So when I was trying to decide on a blog title earlier today I was browsing the Aussie Slang Dictionary looking for funny/punny American-related phrases that would make me look clever. This all started because everyone keeps telling me how Australians are really into shortening words, and I happen to be a fan of that as well (anyone who texts, IMs or emails with me regularly is well-versed in totes, obvs, jk, prolly, whatevs, etc.). Annnnyway, some examples of fun Australian words that I’ve picked up so far:
- “Sunnies”: sunglasses
- “Tomo”: tomorrow
- “Tracky dacks”: tracksuit bottoms
- “Arvo”: afternoon
So this afternoon…er, I mean arvo I was looking for American-related slang in hopes that it might make for a catchy blog title. As I already knew, Australians like to call us Yanks (same deal as in the UK), so slang words usually derive from that. My favorite new phrase that I found: “Yank tank,” which is slang for an American car. The most disheartening phrase that I found was “seppo“:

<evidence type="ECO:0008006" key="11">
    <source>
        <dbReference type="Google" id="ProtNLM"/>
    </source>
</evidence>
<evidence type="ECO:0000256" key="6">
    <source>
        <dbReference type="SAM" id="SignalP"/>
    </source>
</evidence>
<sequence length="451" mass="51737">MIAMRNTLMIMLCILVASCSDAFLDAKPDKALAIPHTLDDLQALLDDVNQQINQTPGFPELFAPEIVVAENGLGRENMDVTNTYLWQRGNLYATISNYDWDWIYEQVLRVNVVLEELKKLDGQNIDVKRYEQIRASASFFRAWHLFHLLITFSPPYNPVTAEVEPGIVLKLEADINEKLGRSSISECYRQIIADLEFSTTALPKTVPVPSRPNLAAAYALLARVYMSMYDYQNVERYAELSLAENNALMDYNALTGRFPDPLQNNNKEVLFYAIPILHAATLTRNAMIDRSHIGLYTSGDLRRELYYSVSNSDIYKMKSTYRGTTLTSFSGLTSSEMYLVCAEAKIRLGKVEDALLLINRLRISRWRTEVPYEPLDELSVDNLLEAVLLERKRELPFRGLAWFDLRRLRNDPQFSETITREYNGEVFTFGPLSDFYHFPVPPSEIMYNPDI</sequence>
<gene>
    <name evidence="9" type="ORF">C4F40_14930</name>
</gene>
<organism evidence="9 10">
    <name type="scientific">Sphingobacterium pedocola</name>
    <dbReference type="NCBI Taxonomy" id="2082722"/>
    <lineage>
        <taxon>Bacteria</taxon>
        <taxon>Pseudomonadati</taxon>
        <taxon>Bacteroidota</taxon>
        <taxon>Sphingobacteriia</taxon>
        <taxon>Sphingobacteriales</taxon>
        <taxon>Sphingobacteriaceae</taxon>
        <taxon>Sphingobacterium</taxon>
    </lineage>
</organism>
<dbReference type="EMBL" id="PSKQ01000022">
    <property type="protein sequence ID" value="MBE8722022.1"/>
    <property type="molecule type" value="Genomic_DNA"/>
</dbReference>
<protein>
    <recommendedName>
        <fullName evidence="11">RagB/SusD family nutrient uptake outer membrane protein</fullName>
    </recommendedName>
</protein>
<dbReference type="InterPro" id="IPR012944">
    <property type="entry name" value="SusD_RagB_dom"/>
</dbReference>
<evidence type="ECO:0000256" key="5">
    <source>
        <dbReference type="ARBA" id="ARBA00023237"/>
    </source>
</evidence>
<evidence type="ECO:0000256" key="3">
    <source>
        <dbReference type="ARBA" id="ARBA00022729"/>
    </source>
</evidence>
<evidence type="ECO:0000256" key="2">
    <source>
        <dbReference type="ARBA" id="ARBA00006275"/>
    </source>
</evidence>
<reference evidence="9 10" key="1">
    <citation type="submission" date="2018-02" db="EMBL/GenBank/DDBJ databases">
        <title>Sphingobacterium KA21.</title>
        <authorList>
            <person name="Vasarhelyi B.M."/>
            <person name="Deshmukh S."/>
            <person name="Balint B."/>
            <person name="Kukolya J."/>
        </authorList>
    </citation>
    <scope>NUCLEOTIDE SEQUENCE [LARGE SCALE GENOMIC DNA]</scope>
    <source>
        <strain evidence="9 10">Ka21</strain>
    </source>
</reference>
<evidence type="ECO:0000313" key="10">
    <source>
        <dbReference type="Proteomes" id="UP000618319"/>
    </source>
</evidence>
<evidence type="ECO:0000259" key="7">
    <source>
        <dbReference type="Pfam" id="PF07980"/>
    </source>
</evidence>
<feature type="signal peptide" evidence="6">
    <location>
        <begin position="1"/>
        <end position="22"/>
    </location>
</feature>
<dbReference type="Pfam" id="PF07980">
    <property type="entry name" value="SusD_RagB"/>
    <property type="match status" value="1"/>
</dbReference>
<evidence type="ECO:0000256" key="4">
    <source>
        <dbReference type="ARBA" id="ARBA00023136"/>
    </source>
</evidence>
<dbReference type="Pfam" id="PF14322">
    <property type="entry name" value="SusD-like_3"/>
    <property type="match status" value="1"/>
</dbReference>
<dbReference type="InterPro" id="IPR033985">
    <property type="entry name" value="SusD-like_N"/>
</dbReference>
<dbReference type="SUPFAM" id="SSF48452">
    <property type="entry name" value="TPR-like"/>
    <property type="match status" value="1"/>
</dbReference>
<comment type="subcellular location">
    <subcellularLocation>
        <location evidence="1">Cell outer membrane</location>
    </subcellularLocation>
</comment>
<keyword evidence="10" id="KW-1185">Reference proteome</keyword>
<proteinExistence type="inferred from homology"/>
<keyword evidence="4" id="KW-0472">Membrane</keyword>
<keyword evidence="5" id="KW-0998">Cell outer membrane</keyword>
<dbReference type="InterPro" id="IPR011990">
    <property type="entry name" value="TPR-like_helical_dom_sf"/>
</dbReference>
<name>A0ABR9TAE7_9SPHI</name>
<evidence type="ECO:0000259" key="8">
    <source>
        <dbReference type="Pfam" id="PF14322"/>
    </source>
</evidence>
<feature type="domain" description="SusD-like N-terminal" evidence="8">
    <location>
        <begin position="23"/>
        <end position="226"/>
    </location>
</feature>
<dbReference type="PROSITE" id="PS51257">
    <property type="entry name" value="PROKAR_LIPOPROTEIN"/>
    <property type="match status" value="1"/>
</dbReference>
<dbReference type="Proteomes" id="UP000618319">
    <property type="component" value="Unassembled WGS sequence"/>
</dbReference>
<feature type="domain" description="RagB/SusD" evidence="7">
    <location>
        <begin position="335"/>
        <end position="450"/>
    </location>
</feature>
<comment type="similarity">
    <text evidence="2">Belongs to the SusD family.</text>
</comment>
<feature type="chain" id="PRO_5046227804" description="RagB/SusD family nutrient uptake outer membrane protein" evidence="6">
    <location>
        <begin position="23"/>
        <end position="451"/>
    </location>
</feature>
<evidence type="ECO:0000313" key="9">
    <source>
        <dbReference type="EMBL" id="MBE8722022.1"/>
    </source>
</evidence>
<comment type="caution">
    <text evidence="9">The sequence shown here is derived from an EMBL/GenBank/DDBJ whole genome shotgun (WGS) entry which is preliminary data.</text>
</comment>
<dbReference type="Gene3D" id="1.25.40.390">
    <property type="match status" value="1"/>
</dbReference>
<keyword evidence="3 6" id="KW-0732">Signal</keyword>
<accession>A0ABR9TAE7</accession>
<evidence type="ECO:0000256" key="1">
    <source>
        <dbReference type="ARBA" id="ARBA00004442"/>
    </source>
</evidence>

noun:- a derogatory term for an American, ‘septic tank’ rhyming with ‘yank’.”
Kind of a funny logic, no? I mean, as far as I know we don’t have any derogatory terms for Australians – quick 30 Rock reference: “Are you sure calling you Puerto Rican isn’t offensive?” Aaaand we’re back! – so I’m mildly concerned about encountering some hostility.
BUT, on a happier note, I’ve recently become obsessed with this Australian “soft eating” raspberry liquorice that they sell downstairs at Jubilee. This is actually kind of a happy coincidence that predated all of this moving to Australia business, but I’ve heard lots of good things about their candy (apparently Australians have quite the sweet tooth), so that’s one good thing to look forward to. I think one of my first missions after landing will be to track down these white chocolate raspberry liquorice bullets. How yum does that sound? Yes, in the picture they look like albino baby carrots – or maybe prosthetic fingers? – but they’ve gotta be mega delicious. Let’s just hope when I purchase them excitedly I don’t hear the cashier call me a seppo under his or her breath.